Water Flowing Together is an intimate portrait of an important American artist, New York City Ballet’s Jock Soto, one of the most influential modern ballet dancers. Soto graced the stage of the New York State Theater for 24 years, partnering such renowned ballerinas as Heather Watts, Darci Kistler, and Wendy Whelan. On the eve of his retirement in 2005, The New York Times wrote: “Ballet is a man called Jock.”
The film introduces Soto when he is 40 and preparing to retire from the only life he has ever known or desired. While Soto is an artist who expressed himself in dance, the film explores more than Soto’s career; it is also about the complexities of the man, and about heritage, family, identity, and transition.
Jock Soto was born on the Navajo reservation in 1965, to a Native American mother and a Puerto Rican father, and raised in a time and place where ballet dancing for boys was virtually unheard of. Following in the footsteps of his mother, he first learned to hoop dance — a complex traditional American Indian dance — which provided an early foundation for his talent. He fell in love with ballet at the age of five after seeing Edward Villella — often cited as America’s most celebrated male dancer — on TV, and his surprised but supportive parents began driving him to classes. Soto excelled, eventually becoming one of the last dancers to be personally selected by George Balanchine, founder of the New York City Ballet, to join the company, achieving his dream when he was barely 16. He soon became a child of the New York City arts scene, befriending Andy Warhol, and finding his way as a gay man.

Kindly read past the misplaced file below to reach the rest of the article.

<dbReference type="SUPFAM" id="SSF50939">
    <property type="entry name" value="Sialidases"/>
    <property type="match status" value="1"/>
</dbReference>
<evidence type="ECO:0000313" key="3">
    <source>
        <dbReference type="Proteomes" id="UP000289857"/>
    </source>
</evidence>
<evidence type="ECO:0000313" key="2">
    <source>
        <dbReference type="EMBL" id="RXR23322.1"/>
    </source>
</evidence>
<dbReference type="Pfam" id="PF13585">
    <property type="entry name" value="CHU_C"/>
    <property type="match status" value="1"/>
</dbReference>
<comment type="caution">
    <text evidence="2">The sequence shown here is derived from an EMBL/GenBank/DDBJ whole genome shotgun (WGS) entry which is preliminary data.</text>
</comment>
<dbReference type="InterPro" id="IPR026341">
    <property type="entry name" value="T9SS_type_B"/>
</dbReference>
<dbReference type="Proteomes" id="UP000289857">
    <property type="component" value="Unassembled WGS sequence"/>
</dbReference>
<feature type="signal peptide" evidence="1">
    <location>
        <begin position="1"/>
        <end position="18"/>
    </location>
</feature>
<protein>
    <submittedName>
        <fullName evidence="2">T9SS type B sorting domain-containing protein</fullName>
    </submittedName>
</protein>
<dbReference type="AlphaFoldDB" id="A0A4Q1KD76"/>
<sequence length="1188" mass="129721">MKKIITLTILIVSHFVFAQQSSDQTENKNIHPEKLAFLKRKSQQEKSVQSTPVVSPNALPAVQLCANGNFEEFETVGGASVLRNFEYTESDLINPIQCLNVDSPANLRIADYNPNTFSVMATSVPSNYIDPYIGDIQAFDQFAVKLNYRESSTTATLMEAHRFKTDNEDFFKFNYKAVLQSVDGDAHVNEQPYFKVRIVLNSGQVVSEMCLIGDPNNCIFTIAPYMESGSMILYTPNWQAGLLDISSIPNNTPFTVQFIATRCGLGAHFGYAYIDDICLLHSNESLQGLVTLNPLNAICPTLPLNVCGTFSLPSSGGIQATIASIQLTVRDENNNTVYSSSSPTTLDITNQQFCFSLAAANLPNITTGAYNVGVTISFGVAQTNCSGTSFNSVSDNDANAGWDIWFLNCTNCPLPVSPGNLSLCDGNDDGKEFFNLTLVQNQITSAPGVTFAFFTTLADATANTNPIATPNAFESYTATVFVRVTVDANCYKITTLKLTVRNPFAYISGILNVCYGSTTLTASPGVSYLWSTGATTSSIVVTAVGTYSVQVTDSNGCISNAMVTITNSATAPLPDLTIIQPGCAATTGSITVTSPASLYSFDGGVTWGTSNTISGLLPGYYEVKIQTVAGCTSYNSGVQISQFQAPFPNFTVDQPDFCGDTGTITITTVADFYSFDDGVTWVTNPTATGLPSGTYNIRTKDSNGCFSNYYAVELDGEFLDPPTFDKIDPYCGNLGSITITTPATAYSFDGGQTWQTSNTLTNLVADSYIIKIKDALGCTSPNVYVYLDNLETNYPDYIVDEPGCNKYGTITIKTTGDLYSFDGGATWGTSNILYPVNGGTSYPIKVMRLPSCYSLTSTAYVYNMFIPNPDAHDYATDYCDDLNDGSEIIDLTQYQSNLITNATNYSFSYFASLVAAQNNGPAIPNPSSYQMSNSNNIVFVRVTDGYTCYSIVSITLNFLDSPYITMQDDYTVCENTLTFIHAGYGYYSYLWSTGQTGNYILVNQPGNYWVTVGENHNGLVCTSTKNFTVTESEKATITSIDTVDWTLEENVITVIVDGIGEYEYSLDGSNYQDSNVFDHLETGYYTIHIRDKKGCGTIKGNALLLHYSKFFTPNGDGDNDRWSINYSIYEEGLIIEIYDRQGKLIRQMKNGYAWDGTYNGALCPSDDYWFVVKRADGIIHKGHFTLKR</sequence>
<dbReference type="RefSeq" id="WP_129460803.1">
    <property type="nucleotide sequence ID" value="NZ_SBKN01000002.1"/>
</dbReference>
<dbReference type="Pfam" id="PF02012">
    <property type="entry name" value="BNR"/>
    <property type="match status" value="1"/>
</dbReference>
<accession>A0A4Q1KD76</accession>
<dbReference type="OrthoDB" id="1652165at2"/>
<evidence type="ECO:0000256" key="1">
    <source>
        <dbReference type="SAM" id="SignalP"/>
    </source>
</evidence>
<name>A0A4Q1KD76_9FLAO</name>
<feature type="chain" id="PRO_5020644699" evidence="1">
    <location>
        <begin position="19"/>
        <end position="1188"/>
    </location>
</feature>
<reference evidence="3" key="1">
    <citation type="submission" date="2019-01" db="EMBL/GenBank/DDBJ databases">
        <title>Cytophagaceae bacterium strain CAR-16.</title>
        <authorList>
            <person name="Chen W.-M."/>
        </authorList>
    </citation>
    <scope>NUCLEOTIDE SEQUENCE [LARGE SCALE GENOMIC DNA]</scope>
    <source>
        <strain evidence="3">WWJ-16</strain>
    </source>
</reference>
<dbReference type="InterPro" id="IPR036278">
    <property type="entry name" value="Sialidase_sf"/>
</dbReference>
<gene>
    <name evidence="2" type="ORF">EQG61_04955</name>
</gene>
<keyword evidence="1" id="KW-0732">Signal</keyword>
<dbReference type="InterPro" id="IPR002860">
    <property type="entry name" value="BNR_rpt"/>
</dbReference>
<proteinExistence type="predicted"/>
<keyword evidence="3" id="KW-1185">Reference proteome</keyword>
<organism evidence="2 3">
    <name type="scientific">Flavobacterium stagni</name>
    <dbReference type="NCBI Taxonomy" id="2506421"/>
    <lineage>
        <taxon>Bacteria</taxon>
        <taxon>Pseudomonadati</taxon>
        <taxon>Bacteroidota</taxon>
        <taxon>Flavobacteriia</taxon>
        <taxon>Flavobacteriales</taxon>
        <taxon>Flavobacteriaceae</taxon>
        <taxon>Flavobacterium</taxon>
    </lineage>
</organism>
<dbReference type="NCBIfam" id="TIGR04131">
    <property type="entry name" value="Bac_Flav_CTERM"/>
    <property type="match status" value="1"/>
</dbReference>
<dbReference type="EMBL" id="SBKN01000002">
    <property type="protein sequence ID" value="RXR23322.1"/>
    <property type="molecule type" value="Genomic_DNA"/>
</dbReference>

- Gwendolen CatesProducer/Director